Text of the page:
Boko Haram has carried out a number of suicide bomb attacks, such as the one that took place in Maiduguri in northern Nigeria earlier this week, in which 78 people were killed. Over the last four years, suicide bombings have become one of the avowed weapons of the right-wing Boko Haram insurgency campaign in Nigeria, especially in the northern part of the country. Musa Atiku explains the background to all this.
In the past, we have had suicide bombers detonating strapped bombs in Abuja, the Federal Capital Territory, Niger, Bornu, Adamawa, Yobe, Plateau, Kaduna and Kano States, killing hundreds of innocent people in the process. Whereas in most of the instances where bombs were sporadically detonated, the political colouration and perceived intents were vague in content as per those targeted, the July 23, 2014 twin-suicide bombings in Kaduna state and the July 27-28, 2014 Kano carnage appeared to have a different colouration from the usual suicide bombings.
On 23rd July 2014 in the northern state of Kaduna, twin-suicide bombings targeted both General Muhammadu Buhari, a former Head of State and opposition politician with a massive following, and a prominent Islamic Cleric, Sheikh Dahiru Bauchi. The two men survived unhurt but at least 40 people were killed while several others were injured in the separate blasts which occurred about an hour apart.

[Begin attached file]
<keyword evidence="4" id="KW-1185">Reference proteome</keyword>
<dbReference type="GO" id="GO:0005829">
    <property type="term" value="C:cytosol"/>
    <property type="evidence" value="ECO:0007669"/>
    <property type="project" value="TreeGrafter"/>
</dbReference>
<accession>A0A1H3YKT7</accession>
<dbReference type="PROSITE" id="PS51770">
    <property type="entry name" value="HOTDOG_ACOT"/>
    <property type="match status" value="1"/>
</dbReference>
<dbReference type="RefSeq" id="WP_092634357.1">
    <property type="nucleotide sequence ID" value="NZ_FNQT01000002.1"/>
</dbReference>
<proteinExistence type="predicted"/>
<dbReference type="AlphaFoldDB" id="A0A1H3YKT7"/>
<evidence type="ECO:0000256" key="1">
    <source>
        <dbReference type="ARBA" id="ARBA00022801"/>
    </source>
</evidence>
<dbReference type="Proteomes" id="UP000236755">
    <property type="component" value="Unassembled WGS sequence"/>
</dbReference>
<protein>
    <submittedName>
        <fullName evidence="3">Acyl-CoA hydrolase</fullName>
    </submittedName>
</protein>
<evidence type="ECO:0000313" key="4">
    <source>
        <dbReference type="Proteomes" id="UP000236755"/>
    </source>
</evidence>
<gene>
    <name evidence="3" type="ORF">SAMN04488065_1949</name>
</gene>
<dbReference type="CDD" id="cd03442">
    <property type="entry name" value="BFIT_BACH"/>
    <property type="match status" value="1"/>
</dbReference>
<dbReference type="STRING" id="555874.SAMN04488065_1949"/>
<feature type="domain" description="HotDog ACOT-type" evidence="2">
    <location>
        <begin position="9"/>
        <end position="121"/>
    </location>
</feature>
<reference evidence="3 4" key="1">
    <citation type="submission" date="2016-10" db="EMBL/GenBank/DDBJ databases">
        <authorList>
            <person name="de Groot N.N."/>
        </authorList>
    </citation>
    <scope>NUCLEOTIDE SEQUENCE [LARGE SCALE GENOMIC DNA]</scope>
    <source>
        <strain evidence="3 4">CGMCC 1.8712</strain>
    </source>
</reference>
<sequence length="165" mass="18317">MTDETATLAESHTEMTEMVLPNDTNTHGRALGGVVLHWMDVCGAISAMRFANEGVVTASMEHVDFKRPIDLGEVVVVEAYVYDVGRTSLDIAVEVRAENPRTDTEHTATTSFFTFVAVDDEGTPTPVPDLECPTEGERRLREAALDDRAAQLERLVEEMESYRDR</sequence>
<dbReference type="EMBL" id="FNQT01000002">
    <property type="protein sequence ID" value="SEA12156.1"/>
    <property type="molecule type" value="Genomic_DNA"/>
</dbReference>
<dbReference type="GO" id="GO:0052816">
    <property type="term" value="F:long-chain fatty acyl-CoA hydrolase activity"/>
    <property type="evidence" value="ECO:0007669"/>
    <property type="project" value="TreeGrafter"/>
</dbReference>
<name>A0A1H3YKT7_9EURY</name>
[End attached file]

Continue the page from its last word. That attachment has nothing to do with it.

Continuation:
Four days later, Boko Haram launched a series of attacks in another northern state of Kano starting with an attack on the Christian neighbourhood of Sabon Gari where explosives were thrown into a church while a service was going on. This was followed by multiple suicide bombings the following day. The suicide bombings were novel in the sense that the insurgents used underage female suicide bombers. The targets included a gathering of women buying kerosene in a fuel station, a shopping mall and a group of students checking a deployment list for post-graduation mandatory national service.
Similar attacks also occurred in both cities in September 2014, particularly nauseating was the bestial bomb explosion and indiscriminate shooting at the Federal College of Education in Kano where many students were killed.
What is the Meaning of these Attacks?